In this systematic review, we analyzed only studies published between 2002 and 2012. Two of the randomized trials that met the inclusion criteria focused on the primary preventive effect of balance training. In these studies, the ankle sprain rate was significantly lower after balance training only in the group of athletes with a previous sprain [30, 58]. In players without a history of ankle sprains, there was just a tendency towards a lower injury rate in the training group. These studies confirm results of previous studies which were published before 2002 [48, 50]. A sensitivity analysis of Verhagens prevention study [60] showed that only a balance board training program aimed at players with the previous ankle sprains could be cost-effective over a longer period of time.

Probably, more well-designed prospective studies with larger samples are needed to show a significant effect also for athletes without a previous ankle sprain. However, even if these studies could show an effect, the number to treat is expected to be high.

These findings can be explained since the most important risk factor for an ankle sprain is a previous ankle sprain [13]. This might be due to reduced proprioceptive function [35, 36, 38]. Mitchell et al. [35, 36] have demonstrate a slower reaction time and postural sway deficits in ankles with functional instability. These authors concluded that individuals, who sustain an acute ankle sprain and those with functional instability require rehabilitation that improves proprioception, strengthens the evertors and dorsiflexors, and restores peroneal reaction time.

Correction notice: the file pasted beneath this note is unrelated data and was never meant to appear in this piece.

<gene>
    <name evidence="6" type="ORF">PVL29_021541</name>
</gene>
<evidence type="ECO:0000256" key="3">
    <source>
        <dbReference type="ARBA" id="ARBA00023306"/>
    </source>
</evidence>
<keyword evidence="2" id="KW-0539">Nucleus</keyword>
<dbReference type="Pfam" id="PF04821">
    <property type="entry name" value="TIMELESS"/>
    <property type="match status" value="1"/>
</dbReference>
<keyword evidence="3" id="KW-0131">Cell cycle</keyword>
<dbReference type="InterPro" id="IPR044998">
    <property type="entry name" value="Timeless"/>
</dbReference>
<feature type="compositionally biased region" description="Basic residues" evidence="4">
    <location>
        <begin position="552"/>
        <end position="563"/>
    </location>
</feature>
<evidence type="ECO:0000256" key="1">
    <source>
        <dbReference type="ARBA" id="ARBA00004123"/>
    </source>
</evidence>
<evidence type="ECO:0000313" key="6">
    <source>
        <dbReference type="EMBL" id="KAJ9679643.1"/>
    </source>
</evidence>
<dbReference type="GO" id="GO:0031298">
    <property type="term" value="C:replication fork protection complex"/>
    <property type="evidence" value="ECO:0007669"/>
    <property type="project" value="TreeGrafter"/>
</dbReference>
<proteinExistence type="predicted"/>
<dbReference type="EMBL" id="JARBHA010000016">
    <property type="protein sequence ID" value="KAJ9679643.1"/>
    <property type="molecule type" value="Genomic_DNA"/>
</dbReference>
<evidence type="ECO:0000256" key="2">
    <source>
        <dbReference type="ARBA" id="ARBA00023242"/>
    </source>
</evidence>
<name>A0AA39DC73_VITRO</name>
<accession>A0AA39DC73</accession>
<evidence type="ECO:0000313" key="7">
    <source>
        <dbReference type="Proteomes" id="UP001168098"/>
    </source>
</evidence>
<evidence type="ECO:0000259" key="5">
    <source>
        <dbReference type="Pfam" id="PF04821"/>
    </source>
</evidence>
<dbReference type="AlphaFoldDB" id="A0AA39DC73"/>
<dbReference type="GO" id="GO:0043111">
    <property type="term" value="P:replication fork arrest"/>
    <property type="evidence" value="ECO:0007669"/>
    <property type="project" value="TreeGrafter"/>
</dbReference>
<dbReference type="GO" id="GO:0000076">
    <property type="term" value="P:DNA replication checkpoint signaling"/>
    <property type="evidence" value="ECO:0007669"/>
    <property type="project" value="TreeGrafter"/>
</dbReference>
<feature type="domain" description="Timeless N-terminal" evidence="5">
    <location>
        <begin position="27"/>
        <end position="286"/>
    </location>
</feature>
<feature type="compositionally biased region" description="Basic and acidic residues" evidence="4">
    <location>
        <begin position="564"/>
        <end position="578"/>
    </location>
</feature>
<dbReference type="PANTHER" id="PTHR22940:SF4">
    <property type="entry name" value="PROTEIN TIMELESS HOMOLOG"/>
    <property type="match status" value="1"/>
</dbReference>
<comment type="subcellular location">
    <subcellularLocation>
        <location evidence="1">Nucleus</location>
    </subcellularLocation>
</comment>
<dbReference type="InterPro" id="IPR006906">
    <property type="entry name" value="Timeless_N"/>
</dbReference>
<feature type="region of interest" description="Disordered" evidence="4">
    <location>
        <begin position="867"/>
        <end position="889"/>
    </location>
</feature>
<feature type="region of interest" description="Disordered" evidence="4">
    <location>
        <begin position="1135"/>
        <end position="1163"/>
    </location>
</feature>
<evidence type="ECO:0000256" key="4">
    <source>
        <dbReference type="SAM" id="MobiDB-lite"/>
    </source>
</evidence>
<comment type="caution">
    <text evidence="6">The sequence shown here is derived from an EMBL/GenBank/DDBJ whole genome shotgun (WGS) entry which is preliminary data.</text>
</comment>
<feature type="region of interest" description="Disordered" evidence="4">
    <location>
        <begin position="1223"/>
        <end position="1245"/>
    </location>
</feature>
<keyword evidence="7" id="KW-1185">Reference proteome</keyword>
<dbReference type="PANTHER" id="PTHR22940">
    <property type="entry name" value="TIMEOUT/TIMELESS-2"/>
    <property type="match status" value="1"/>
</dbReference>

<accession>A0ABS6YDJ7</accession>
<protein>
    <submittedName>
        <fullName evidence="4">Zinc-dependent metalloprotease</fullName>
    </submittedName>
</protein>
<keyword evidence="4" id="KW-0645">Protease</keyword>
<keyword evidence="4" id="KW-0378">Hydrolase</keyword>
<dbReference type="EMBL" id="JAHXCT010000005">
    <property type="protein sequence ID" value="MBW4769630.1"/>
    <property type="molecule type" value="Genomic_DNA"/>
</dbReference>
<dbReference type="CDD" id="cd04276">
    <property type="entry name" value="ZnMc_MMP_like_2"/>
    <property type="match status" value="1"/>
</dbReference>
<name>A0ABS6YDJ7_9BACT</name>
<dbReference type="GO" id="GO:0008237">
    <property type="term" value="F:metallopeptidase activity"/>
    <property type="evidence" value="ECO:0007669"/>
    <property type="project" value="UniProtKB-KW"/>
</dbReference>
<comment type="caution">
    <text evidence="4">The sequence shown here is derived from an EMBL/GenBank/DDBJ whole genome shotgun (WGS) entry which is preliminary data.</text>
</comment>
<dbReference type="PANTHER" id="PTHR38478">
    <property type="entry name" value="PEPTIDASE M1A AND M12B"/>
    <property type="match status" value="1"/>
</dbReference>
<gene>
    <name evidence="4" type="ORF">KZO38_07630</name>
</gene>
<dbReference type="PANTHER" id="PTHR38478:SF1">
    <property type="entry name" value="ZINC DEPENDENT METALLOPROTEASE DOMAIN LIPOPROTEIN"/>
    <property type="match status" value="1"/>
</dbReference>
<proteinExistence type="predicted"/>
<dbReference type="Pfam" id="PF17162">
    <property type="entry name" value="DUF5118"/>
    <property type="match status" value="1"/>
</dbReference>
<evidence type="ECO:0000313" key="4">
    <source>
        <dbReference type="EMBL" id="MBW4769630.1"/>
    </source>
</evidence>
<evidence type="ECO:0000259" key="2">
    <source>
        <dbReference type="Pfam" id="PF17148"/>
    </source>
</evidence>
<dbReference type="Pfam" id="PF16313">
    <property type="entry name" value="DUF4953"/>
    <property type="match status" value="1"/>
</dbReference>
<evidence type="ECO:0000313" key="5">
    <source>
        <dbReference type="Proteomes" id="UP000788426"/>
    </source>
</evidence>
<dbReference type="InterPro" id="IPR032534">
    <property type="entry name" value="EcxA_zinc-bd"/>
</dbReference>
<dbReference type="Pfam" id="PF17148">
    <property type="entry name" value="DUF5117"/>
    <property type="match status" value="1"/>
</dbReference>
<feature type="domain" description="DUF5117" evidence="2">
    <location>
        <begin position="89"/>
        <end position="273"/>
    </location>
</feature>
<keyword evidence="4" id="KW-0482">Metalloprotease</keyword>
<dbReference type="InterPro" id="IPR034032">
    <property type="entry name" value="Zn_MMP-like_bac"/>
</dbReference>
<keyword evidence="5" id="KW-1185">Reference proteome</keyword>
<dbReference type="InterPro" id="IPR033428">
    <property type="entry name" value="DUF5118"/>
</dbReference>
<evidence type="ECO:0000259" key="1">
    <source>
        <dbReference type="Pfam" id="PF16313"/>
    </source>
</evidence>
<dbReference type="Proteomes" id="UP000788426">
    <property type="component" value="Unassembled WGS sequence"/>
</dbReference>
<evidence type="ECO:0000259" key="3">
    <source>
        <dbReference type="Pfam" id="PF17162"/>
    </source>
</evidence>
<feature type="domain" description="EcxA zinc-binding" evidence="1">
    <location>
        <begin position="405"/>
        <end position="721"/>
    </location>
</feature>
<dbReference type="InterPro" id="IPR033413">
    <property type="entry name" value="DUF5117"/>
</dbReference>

In conclusion, in accordance with a previous systematic review [39], the articles published between 2002 and 2012 provide evidence that a balance training can be used in an effort to reduce future ankle sprains in athletes with a previous injury.

Is there any evidence of brace use for the prevention of ankle sprains?

Three of the four identified studies showed that the use of lace up braces reduced the incidence, but not the severity of acute ankle injuries in football and basketball players [2, 30, 31]. One study compared prophylactic bracing or taping in high school football [33]. In this study, there was no difference in the rate of ankle sprains between the two groups. However, the cost analysis showed that tape use was less cost-effective (more time) than brace use.

These results confirm results of a meta-analysis which was published in 2001 [18]. This meta-analysis provided good evidence for the beneficial effect of ankle braces to prevent ankle sprains during high-risk sporting activities (e.g. soccer, basketball).

In conclusion, there is good evidence from high level randomized trials in the literature that the use of a brace is effective for the prevention of ankle sprains.

Limitations of this systematic review

Every effort was made to obtain level one evidence studies to answer our research questions. However, even these high quality studies vary in terms of quality of methodology and reported outcomes.

The problem of the meta-analysis was that many studies that were included had methodological flaws. Therefore, in none of the meta-analysis included in this review, the authors found strong evidence for one of the examined treatment options.